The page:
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12 Cool Social Media Stats, Tools, and Books Not to Miss – Part 1

December 14th, 2011 | Posted by Lauren Modeen for GovDelivery in Compelling Content | Government 2.0 | Social Media

To continue the ongoing holiday theme of 12 -  I thought it would be helpful to share my favorite 12 social media stats, tools, and books that I’ve come across this week. You know – - instead of french hens or ladies dancing. Although french hens would definitely be neat. But I digress.

Here are 12 cool social media stats, tools, and books for your enjoyment. Note: I decided to break this post up into 2 parts. Why? Because (here’s a bonus stat), as mentioned at the recent conference #Tech11, on the average web page, users read at most only 28% of the words? [Source] Only 28%? Sad. So, in the spirit of keeping things brief, I’ll give you 1-6 today, and 7-12 tomorrow.

Cool Find #1: Digital Half-life. Drugs have a half-life. Radioactive nuclides have a half-life. [Nerd alert!] But did you know that you Facebook posts also have a half-life? Yes they do! According to this Facebook study by Visibli, Facebook posts receive 50% of their Likes within the first 1 hour 20 minutes of being published, 80% within the first 7 hours, and 95% within the first 22 hours.

(Image Source, Visibli)

Takeaways:

  • 50% of your likes come within 80 min.
  • 95% of your likes come within 22 hours.
  • As the article points out, to avoid cannibalizing Likes from earlier posts, Facebook page owners may delay future posts until they have maximized engagement on previous ones.

Cool Find #2: How Users Actually View Your Facebook Page (Literally). In media, we’ve talked about the number of “eyeballs” on this and that for years. Well, this study conducted by EyeTrackShop, literally tracks eyeballs. Check out this article by Mashable for best practices on Facebook (and other sites such as LinkedIn, too).

(Image Source, Mashable)

Takeaways:

  • Profile pictures matter. The site feature that attracted most attention on Klout, Facebook and StumbleUpon was the profile photo.
  • Job title garnered more attention than profile photo on LinkedIn. In fact, it got more attention than anything else on the page.
  • Who you know gets noticed. Even if for no better reason than their placement on the page, people do look at those little thumbnails of friends that appear on many social profiles.
  • Content on top wins. The further something is down a page, the fewer number of people look at it.

Cool Find #3: New Twitter (#letsfly). Over the next few weeks (or now, if you download the new app on your iPhone or Android), Twitter will be rolling out a major redesign. There’s a great summary of all the changes in this Mashable article, and here’s a quick snapshot of what’s different:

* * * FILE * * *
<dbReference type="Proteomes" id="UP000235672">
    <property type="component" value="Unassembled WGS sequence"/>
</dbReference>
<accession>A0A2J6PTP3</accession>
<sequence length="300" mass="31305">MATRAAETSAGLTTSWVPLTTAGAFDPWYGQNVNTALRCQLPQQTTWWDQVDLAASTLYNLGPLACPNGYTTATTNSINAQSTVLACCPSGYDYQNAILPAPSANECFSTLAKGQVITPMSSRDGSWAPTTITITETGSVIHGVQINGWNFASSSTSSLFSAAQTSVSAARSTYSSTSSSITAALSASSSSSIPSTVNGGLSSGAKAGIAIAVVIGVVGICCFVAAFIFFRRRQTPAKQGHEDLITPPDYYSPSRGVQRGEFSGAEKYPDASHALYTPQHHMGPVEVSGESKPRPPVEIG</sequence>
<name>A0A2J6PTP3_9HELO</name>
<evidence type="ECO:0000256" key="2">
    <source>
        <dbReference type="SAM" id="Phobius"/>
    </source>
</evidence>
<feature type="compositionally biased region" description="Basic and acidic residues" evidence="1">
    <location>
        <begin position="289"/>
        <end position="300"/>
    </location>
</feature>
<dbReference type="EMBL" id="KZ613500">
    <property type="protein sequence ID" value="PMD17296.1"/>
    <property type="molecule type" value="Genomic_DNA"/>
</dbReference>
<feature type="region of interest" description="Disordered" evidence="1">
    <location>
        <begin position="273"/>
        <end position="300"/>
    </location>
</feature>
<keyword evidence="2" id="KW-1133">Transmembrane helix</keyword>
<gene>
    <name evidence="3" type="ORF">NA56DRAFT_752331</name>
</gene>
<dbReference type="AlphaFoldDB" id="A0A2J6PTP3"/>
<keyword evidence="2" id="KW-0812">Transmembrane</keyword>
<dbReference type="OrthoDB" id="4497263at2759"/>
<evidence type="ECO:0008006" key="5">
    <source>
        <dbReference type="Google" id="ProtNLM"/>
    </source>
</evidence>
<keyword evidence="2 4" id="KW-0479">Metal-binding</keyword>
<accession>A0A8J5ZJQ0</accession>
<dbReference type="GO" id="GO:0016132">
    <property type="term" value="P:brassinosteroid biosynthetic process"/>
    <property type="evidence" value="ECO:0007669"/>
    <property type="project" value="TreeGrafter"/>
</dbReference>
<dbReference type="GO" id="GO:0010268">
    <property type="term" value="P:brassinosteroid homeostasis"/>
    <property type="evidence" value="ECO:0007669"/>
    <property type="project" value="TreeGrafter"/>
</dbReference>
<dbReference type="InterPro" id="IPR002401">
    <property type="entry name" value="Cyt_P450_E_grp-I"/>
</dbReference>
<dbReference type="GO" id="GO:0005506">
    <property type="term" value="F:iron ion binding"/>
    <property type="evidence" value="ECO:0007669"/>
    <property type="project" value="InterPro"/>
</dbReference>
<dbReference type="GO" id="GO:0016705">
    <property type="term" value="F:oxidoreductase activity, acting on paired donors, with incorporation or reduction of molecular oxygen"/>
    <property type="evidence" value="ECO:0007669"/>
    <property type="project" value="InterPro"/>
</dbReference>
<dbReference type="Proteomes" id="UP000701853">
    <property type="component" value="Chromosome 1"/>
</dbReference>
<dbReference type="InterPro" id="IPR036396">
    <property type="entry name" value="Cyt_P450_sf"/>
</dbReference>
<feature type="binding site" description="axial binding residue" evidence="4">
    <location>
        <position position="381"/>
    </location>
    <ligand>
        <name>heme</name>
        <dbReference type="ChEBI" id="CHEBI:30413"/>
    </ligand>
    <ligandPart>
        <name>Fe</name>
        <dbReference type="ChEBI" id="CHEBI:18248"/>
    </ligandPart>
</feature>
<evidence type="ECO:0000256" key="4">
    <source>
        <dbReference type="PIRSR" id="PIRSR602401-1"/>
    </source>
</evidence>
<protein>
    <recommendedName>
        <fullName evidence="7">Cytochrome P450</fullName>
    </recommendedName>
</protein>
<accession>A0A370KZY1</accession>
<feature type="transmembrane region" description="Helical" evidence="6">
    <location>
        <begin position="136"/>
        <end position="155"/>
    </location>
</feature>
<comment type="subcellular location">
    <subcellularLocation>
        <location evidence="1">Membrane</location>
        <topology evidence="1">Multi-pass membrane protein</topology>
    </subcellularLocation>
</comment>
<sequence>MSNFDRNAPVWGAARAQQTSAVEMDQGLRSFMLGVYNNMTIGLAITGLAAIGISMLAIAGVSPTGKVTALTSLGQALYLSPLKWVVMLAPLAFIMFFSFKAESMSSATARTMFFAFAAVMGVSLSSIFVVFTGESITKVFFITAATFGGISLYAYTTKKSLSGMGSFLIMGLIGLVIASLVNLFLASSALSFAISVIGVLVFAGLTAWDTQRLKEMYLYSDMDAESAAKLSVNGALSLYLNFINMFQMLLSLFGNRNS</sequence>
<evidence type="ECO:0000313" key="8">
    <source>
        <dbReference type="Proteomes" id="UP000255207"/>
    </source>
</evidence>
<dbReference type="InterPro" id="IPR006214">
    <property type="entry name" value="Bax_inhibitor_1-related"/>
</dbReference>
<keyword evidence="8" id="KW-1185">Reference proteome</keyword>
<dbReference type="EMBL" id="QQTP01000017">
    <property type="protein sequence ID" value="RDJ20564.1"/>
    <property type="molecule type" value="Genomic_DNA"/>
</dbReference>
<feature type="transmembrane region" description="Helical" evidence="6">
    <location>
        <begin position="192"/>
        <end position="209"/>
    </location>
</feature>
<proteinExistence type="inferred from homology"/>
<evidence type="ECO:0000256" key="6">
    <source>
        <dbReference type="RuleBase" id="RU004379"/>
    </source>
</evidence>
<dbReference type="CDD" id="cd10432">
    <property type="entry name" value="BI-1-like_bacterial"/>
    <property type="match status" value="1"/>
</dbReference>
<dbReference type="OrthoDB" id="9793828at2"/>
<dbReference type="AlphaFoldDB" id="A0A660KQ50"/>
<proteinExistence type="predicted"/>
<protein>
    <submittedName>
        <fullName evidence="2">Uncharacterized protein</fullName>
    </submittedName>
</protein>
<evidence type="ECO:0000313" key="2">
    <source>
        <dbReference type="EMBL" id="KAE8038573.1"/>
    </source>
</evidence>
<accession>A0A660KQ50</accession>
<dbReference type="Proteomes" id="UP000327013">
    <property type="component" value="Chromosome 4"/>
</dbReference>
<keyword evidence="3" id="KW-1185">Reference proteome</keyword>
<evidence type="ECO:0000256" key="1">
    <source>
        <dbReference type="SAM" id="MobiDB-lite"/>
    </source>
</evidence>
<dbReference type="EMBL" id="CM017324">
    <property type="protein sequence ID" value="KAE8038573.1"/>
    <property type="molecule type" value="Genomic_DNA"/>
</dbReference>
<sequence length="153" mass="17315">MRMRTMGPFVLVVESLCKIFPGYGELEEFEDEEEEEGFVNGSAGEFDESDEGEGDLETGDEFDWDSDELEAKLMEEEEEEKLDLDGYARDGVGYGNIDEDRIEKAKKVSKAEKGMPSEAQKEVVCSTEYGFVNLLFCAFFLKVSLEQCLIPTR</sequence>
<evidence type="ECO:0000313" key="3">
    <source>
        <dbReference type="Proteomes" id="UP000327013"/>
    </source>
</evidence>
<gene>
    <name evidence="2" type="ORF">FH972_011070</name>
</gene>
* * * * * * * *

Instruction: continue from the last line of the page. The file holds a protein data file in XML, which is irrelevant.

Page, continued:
Takeaway? Get the entire scoop here, but essentially Twitter hopes by adding three new buttons to its homepage, Home, @Connect and #Discover, it will simplify the user experience.

Cool Find #4: Federal Social Media Index. Do you work at a federal agency and want to know how your social media stacks up to others on a weekly basis? This index created by Expert Labs ranks agencies on their engagement levels.

Takeaway? The site is powered by ThinkUp and is updated weekly without intervention from humans, providing an unbiased snap-shot of which federal agencies are leading the charge with social media engagement.

Cool Find #5: The World of Social Media 2011.  I am always on the lookout for the latest stats on social media. Stats are powerful in conversation, presentations, and when trying to demonstrate the value to those still sitting on the “questionable fence.” Here’s an easy to follow video with the latest stats. Did you know that Facebook surpassed Google in the #1 most visited site on the web? Did you also know that 11% of the WORLD POPULATION has a Facebook account?

Takeaway? We live in a social media world. And it’s only increasing. Know the facts, and drive powerful conversations.

Cool Find #6: Book on importance of “Humanizing.” This book highlights why humanizing your organization is essential to flourishing in the digital age.

Takeaway? Pick-up a book this year that will give you some actionable accounts of moving towards a more human organization.

 

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